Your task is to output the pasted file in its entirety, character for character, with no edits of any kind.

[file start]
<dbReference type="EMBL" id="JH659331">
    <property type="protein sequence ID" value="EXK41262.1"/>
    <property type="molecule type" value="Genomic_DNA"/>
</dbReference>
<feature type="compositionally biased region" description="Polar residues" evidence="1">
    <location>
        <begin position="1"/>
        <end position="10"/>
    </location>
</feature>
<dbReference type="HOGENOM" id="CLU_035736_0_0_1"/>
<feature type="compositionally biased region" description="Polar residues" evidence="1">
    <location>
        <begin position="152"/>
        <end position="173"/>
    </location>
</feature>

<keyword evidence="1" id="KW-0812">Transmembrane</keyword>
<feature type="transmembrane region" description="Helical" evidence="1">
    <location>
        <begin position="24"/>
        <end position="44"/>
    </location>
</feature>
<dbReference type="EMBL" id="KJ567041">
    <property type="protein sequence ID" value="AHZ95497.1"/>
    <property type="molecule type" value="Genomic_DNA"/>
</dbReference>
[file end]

<dbReference type="EMBL" id="JH659331">
    <property type="protein sequence ID" value="EXK41262.1"/>
    <property type="molecule type" value="Genomic_DNA"/>
</dbReference>
<feature type="compositionally biased region" description="Polar residues" evidence="1">
    <location>
        <begin position="1"/>
        <end position="10"/>
    </location>
</feature>
<dbReference type="HOGENOM" id="CLU_035736_0_0_1"/>
<feature type="compositionally biased region" description="Polar residues" evidence="1">
    <location>
        <begin position="152"/>
        <end position="173"/>
    </location>
</feature>

<keyword evidence="1" id="KW-0812">Transmembrane</keyword>
<feature type="transmembrane region" description="Helical" evidence="1">
    <location>
        <begin position="24"/>
        <end position="44"/>
    </location>
</feature>
<dbReference type="EMBL" id="KJ567041">
    <property type="protein sequence ID" value="AHZ95497.1"/>
    <property type="molecule type" value="Genomic_DNA"/>
</dbReference>